Next, Widi challenges the factual basis for the four-level enhancement he received under U.S.S.G. § 2K2.1(b)(6) for possession of firearms “in connection with another felony offense”—in this case the manufacturing of marijuana. The enhancement is concerned with the potential that guns will facilitate the other offense, id . cmt. 14(A), and provides that “close proximity to drugs [or] drug-manufacturing materials” is sufficient to warrant the enhancement. Id. cmt. 14(B).
Widi says that as six of his seven guns were locked in a safe, they had no potential to facilitate his drug operation. The evidence showed that the safe was near the marijuana operation in the small apartment and several witnesses agreed that Widi had access to the safe. As for the loaded pistol found in the nightstand, Widi simply asserts that it had nothing to do with drug cultivation. It was not error at all, let alone clear error, to impose the enhancement. Compare Paneto, 661 F.3d at 716–18.
Widi also contests a further two-level enhancement for obstructing justice but the challenge is without merit. U.S.S.G. § 3C1.1. Widi testified at trial that the handgun in his nightstand was planted by a friend and the marijuana found in his apartment had been planted or manufactured by law enforcement. Given the trial evidence, the district court was entitled to deem this testimony to be perjury.
Little need be said about the further claim that the sentence, although within the guidelines, was unreasonable. The weaponry alone suggest that Widi is quite dangerous; and, his perjury aside, the judge found that Widi had threatened a witness in the course of the proceedings. Neither the result nor the court's explanation was in any way unreasonable. See United States v. Ozuna–Cabrera, 663 F.3d 496, 503–04 (1st Cir.2011), cert. denied, 132 S.Ct. 1936 (2012).
Widi, in his pro se brief, says that his prior offense was not a felony, but he stipulated to the prior felony at trial and, while we may disregard a stipulation where justice requires, United States v. Torres–Rosario, 658 F.3d 110, 116 (1st Cir.2011), cert. denied, 132 S.Ct. 1766 (2012), Widi provides no compelling reason for us to do so; indeed, our own review of what was before the court confirms that the stipulation was appropriate.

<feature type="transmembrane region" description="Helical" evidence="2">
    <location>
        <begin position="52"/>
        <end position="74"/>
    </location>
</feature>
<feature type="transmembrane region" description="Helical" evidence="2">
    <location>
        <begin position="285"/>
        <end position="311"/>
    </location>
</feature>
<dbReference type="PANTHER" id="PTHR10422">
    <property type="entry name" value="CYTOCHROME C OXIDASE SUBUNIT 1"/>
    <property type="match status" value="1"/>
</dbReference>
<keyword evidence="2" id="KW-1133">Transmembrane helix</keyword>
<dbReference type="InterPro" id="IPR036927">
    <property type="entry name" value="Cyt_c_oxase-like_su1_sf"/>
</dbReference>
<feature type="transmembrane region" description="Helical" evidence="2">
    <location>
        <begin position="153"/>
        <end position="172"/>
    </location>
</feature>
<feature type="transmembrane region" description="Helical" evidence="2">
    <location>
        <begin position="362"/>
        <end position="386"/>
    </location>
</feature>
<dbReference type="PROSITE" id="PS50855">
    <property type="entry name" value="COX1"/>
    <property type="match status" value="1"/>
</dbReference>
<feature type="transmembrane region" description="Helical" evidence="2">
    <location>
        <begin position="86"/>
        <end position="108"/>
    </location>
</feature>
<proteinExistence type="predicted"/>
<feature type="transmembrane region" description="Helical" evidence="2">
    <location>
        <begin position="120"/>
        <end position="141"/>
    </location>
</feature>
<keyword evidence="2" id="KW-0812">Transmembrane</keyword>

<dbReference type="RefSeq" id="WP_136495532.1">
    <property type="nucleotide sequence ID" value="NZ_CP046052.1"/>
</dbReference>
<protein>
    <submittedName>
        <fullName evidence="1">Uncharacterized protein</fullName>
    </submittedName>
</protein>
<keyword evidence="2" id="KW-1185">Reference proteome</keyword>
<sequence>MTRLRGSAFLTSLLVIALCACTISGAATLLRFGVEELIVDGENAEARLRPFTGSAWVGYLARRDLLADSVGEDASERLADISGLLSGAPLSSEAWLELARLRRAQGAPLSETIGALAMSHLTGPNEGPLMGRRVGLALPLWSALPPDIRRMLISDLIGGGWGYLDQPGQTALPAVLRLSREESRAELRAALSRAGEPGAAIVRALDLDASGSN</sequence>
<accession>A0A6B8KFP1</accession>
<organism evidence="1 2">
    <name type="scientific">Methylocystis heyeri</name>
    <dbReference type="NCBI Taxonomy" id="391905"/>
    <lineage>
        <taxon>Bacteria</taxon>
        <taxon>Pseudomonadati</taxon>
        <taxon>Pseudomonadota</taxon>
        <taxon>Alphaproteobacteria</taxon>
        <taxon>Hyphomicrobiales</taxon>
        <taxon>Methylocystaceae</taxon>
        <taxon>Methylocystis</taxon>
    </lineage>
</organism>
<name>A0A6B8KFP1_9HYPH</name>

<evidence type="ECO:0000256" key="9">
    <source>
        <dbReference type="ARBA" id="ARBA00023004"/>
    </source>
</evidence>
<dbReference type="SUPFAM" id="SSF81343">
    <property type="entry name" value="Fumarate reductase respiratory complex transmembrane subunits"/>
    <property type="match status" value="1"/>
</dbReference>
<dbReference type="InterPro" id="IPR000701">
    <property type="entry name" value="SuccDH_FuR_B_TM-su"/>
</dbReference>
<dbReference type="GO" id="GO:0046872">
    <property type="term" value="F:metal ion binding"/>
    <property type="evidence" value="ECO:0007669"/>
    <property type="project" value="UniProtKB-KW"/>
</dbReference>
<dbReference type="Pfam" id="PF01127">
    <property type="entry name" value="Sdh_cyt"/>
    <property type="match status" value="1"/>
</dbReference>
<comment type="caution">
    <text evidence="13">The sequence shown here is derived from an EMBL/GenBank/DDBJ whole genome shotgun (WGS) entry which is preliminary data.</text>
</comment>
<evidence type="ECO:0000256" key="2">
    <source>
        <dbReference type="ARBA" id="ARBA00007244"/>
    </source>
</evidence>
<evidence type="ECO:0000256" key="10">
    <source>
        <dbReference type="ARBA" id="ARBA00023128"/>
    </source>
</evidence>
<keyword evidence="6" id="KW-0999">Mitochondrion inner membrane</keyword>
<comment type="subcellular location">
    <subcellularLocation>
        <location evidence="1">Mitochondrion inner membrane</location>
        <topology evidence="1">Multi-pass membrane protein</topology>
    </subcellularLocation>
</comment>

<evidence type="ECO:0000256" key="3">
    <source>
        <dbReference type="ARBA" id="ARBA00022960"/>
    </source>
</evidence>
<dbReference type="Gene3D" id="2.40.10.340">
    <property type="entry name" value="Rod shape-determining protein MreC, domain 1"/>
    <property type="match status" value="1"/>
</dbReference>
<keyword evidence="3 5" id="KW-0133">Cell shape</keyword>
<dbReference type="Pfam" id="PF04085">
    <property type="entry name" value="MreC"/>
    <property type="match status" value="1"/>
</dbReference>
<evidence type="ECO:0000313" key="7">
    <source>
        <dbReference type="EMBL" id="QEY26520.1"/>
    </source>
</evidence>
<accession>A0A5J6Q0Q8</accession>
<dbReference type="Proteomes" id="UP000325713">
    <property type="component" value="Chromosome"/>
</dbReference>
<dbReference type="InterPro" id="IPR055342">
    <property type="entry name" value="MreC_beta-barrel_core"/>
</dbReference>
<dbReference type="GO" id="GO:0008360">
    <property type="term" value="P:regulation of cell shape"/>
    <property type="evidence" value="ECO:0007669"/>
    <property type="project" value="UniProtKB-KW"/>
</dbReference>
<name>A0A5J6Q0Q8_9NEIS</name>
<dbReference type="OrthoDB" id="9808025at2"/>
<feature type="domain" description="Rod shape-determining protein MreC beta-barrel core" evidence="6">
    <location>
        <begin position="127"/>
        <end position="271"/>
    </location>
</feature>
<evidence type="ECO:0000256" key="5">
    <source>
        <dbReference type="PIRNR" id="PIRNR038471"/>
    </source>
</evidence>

Widi also argues that his civil rights were restored after his prior conviction and so he should not be treated as a felon in possession. 18 U.S.C. § 921(a)(20). This statutory exception is an affirmative defense, United States v. Bartelho, 71 F.3d 436, 440 (1st Cir.1995), so the burden is on the defendant, United States v.. Hartsock, 347 F.3d 1, 10 (1st Cir.2003). The evidence of such a restoration now relied on by Widi is highly doubtful but was in any case never presented to the district court. There was no error.
Widi invokes the Speedy Trial Act, claiming that the government failed to indict him within thirty days of his arrest, as required by the Act. 18 U.S.C. § 3161(b) (2008). Widi correctly asserts that the original indictment was outside this limit by a week or so4 ; although one or another possible exception may have applied. But, as he did not challenge the original indictment before trial, Widi waived his right to do so. United States v. Spagnuolo, 469 F.3d 39, 44–45 (1st Cir.2006). Perhaps for this reason, his main objection on appeal is to an amendment to the original indictment outside the Act's thirty-day window.
Subsequent to the original indictment, the government sought to add a second felon-in-possession count charging Widi with possessing ammunition in the apartment. Pointing to the existing charge based on guns, Widi complained that his possession of the guns and ammunition (if proved) comprised a single offense so the new charge would be “multiplicitous,” as the jargon has it. The government then amended the possession charge to specify the ammunition as well as the guns in a single possession count.
Widi is correct that the reference to ammunition in the possession count appeared by superseding indictment more than thirty days after his arrest, but section 3161(b) is largely designed to assure that a defendant who is arrested or summoned does not linger indefinitely without a formal charge, United States v. Meade, 110 F.3d 190, 200 (1st Cir.1997), and the statute does not purport to bar the amendment of an existing charge or the addition of new charges after thirty days. This court has explicitly allowed both. See United States v. Mitchell, 723 F.2d 1040, 1044–45 (1st Cir.1983) (amendment); United States v. Burgos, 254 F.3d 8, 15–16 (1st Cir.), cert. denied, 534 U.S. 1010 (2001) (addition).